Preparation:

Position a rack in the centre of the oven and pre-heat the oven to 450°F.

Cut off the narrow top portion of the squash close to where it widens (reserve the base for other use); peel and slice it into 12 thin (about 1/4-inch) rounds.

Brush both sides of the squash with olive oil (1 Tablespoon) and spread in a single layer on a large rimmed baking sheet. Season with salt and pepper, sprinkle with rosemary and thyme on both sides.IMG_0032

Roast, turning once only, until softened and browned, approximately 25 minutes (Keep an eye on them!)

Meanwhile in a large skillet, cook the bacon over medium heat, stirring occasionally, until crisp, approximately 5 to 7 minutes. Transfer to paper towel to drain the fat. (The bacon bits can be prepared earlier; I prefer the “splatter free” method: bacon slices bake in the oven, transfer to plate lined with paper towel to absorb extra fat, after they cool, chop into small pieces) 

In a small bowl, whisk together the balsamic vinegar, mustard, 1/2 tsp of salt and 1/2 tsp of pepper.  Slowly whisk in the remaining 4 Tablespoons oil; season with more salt and pepper if necessary.

In a large bowl, toss the watercress and romaine lettuce with enough of the vinaigrette to coat lightly, season with salt and pepper to taste. Arrange the pears and tossed salad greens on 4 large dinner plates, top with butternut squash, add drizzle of vinaigrette, then sprinkle with the bacon and Stilton cheese to serve.  Be creative!

Notes:

Escarole is a variety of endive family, the leaves are broader, paler and less bitter than other members of endive family.

Stilton is an English cheese, Neal’s Yard Stilton was used in this recipe (Purchased from Whole Foods. Stilton cheese is not readily available at any regular supermarket, it’s usually available at specialty cheese/food stores only). Watercress has a peppery taste, very little were used in this recipe.

Bacon from Gelderman Farm (http://www.geldermanfarms.ca/, purchased at the Trout Lake Vancouver Farmer’s Market)

RECIPE: Braised Pacific Wild Cod with Leeks and Shimeji Mushrooms

IMG_0137

This was a recent weekend experiment based on an older #Fine Cooking’s recipe (http://www.finecooking.com/recipes/braised-pacific-halibut-leeks-mushrooms-clams.aspx); pacific wild cod was used instead of halibut, clams were omitted and shimeji mushrooms were used.  The cod is very delicate, be sure not to overcook and handle with the fish with extra care while serving.

Ingredients: (serves 4)

4 oz (1/2 cup) unsalted butter, 4 packages of shimeji mushrooms (can be found in Asian supermarkets), 3 large leeks (white and light green parts only, thinly sliced, about 4 cups), kosher salt and freshly ground pepper, 3 cups low sodium organic chicken broth (or homemade , 4 pieces Pacific wild cod (medium size, 6 ounces), 1 Tablespoon finely chopped fresh flat leaf parsley (for garnish, parsley infused oil will be a good option), black truffle salt**optional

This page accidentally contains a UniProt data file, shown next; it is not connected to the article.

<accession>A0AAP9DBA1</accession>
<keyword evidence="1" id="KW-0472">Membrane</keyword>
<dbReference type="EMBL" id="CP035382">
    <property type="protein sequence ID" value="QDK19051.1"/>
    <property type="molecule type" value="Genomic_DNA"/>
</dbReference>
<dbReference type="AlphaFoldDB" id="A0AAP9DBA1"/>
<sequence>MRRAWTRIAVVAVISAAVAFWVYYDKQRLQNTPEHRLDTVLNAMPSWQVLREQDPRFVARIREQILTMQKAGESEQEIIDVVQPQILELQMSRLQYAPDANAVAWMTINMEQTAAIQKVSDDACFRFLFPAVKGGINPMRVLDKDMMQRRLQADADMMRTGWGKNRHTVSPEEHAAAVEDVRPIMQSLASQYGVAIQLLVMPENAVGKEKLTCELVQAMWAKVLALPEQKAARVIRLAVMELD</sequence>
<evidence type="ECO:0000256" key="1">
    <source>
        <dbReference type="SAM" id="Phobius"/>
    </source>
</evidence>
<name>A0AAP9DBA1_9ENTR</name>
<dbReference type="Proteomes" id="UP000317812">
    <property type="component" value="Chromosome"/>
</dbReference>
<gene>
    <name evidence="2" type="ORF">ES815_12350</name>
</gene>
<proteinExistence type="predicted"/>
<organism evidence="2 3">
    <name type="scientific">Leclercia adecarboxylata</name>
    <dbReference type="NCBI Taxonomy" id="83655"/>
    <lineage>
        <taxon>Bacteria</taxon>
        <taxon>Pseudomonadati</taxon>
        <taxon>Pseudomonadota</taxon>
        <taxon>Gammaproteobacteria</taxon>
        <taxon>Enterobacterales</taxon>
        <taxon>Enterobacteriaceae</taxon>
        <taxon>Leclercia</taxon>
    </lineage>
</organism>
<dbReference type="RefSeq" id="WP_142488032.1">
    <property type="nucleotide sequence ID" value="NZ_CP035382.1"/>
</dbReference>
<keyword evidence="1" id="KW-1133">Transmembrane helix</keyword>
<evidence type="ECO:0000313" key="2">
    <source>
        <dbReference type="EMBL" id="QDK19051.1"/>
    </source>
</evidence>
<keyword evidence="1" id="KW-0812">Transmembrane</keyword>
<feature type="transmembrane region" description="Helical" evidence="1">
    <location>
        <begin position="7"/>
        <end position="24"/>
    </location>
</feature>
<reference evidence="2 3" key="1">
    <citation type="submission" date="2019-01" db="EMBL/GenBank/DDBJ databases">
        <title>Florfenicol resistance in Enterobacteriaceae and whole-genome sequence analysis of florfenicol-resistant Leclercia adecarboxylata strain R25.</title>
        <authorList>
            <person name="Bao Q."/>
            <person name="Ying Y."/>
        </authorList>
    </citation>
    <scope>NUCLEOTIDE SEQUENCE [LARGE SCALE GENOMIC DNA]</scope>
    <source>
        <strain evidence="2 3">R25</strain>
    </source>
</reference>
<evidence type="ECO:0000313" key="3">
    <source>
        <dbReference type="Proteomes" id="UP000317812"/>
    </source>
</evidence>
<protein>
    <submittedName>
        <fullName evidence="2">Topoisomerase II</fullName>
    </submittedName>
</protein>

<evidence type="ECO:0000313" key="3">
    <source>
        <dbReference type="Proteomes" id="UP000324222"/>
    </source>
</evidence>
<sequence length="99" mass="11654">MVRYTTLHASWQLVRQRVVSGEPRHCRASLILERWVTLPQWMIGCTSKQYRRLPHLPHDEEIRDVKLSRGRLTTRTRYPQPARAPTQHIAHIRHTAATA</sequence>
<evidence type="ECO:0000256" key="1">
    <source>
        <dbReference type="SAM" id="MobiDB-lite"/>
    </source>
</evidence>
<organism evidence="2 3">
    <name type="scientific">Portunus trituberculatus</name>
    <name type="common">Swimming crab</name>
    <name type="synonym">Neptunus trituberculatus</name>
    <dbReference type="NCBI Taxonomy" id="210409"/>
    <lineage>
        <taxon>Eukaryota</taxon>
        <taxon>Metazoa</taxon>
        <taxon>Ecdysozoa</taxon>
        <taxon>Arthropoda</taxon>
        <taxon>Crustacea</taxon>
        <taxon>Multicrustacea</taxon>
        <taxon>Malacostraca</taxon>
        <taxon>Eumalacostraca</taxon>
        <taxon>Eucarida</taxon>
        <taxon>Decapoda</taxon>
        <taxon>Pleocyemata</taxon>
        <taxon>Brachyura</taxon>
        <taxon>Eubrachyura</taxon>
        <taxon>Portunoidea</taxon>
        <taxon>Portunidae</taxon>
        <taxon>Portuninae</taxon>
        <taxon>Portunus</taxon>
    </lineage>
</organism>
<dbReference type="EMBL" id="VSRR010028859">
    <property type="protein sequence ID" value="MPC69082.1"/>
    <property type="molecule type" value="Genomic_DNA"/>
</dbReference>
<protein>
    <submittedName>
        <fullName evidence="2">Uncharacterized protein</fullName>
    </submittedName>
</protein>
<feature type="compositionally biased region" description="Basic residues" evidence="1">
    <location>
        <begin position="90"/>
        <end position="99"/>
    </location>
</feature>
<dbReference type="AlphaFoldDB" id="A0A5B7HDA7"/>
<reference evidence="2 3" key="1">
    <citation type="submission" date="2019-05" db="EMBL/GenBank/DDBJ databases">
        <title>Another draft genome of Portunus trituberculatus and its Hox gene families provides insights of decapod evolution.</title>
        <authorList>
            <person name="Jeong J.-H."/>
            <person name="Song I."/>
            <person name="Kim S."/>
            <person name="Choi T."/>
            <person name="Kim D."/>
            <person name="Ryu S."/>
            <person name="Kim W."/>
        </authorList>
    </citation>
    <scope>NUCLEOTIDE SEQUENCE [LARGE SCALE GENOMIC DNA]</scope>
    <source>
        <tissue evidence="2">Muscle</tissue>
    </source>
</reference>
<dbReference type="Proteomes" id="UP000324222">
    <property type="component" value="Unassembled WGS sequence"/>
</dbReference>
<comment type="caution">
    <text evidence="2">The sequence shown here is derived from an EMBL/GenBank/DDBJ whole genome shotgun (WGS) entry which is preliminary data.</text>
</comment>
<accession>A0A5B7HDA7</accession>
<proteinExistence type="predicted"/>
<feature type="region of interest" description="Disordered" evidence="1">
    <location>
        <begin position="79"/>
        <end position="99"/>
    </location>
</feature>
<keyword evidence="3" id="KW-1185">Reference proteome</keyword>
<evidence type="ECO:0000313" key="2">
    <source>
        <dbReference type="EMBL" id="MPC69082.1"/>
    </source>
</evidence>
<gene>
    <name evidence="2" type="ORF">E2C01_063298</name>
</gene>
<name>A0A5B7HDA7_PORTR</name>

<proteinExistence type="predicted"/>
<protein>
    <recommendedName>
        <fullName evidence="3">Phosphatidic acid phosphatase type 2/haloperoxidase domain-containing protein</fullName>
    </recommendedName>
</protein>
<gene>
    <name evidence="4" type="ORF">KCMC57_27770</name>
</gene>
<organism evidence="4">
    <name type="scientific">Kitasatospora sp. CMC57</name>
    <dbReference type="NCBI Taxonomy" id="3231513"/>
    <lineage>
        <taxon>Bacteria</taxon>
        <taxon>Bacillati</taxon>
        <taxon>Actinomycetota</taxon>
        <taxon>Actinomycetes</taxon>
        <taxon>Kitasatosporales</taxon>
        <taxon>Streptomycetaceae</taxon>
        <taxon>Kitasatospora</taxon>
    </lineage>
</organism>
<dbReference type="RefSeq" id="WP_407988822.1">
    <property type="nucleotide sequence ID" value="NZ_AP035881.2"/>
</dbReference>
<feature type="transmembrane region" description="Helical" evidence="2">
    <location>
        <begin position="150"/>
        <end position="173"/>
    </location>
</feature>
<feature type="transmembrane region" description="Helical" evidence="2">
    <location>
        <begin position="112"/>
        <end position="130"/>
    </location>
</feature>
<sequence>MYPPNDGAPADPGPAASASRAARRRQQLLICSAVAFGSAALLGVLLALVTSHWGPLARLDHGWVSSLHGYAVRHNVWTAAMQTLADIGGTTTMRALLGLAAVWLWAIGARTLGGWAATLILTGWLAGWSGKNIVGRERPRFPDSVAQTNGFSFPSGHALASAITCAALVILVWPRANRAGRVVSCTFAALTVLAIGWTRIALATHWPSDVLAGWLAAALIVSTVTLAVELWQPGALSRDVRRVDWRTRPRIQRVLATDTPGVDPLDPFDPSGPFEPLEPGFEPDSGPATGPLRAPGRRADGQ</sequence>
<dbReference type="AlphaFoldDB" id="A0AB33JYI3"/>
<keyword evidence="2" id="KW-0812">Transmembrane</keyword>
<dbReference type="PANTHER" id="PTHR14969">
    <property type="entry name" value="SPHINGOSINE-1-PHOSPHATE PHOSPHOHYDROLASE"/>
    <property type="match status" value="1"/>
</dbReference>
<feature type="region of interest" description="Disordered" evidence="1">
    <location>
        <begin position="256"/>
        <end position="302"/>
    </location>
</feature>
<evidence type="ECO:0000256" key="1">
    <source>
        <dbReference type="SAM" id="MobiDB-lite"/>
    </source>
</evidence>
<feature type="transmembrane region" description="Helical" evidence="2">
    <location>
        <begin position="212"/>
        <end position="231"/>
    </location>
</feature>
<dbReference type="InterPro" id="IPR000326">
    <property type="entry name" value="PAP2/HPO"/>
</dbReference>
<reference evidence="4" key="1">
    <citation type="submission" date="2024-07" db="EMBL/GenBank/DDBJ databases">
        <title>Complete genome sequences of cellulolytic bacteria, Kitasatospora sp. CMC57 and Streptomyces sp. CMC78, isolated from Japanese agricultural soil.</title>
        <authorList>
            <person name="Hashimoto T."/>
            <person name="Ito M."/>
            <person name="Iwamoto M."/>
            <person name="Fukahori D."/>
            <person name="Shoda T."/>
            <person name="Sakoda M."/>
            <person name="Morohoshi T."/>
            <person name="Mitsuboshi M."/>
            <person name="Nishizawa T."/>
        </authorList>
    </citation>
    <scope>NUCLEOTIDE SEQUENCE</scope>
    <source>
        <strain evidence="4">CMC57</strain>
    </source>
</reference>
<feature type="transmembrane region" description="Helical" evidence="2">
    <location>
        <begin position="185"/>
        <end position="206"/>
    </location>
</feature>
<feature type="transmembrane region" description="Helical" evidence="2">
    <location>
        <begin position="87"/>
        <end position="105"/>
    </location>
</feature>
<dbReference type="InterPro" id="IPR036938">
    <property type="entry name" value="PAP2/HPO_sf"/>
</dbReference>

Preparation:

Melt the butter over medium heat in Dutch Oven.

Add leeks to pan, cook for 2 minutes, then add mushrooms; season lightly with kosher salt and pepper. Cook gently, stirring occasionally, until softened but not browned,  approximately 7 to 8 minutes.

Add broth, raise the heat to medium high, and bring to a boil.

Pat dry the cod with paper towel; portion the fish (same size to cook evenly) then season both sides with salt and pepper. Gently place (nestle) the fish among the vegetables in the Dutch Oven.

Bring the broth back to a boil, cover tightly, and reduce the heat to low. Cook gently until the fish is just cooked through (approximately 8 minutes, I used a knife to “peek” and check for doneness, colour changes from translucent to opaque).

Serve the fish in shallow soup bowls (preferably warmed), topped with leeks and mushrooms, ladle the broth. For finishing touches, sprinkle a hint of black truffle salt (optional, do not overuse as it’s overpowering) and garnish with chopped parsley*.

*Additional notes:

The black truffle salt is optional – My friend Haruko brought me a jar from Italy as a present (Thank you so much!). We used very little to finish the dish and it was stunning!  Since we didn’t use the clams, the truffle salt added more depth and flavour to the broth. Perhaps a few drops of parsley infused oil will round off the dish nicely than the chopped parsley.  If you have time and the ingredients (do not throw away the roast chicken caucus), it is worthwhile to make your own chicken stock and have it ready for use in the freezer anytime.  We had a salad as a first course and I will post the recipe later (OO).

You can use olive oil instead of butter (1/2 cup butter = 1/4 cup plus 2 Tablespoons olive oil), or combine together to enhance the flavour.

#Fine Cooking offers many excellent basic cooking tips, other than Rouxbe, I use the website and cookbooks/magazines as reference all the time.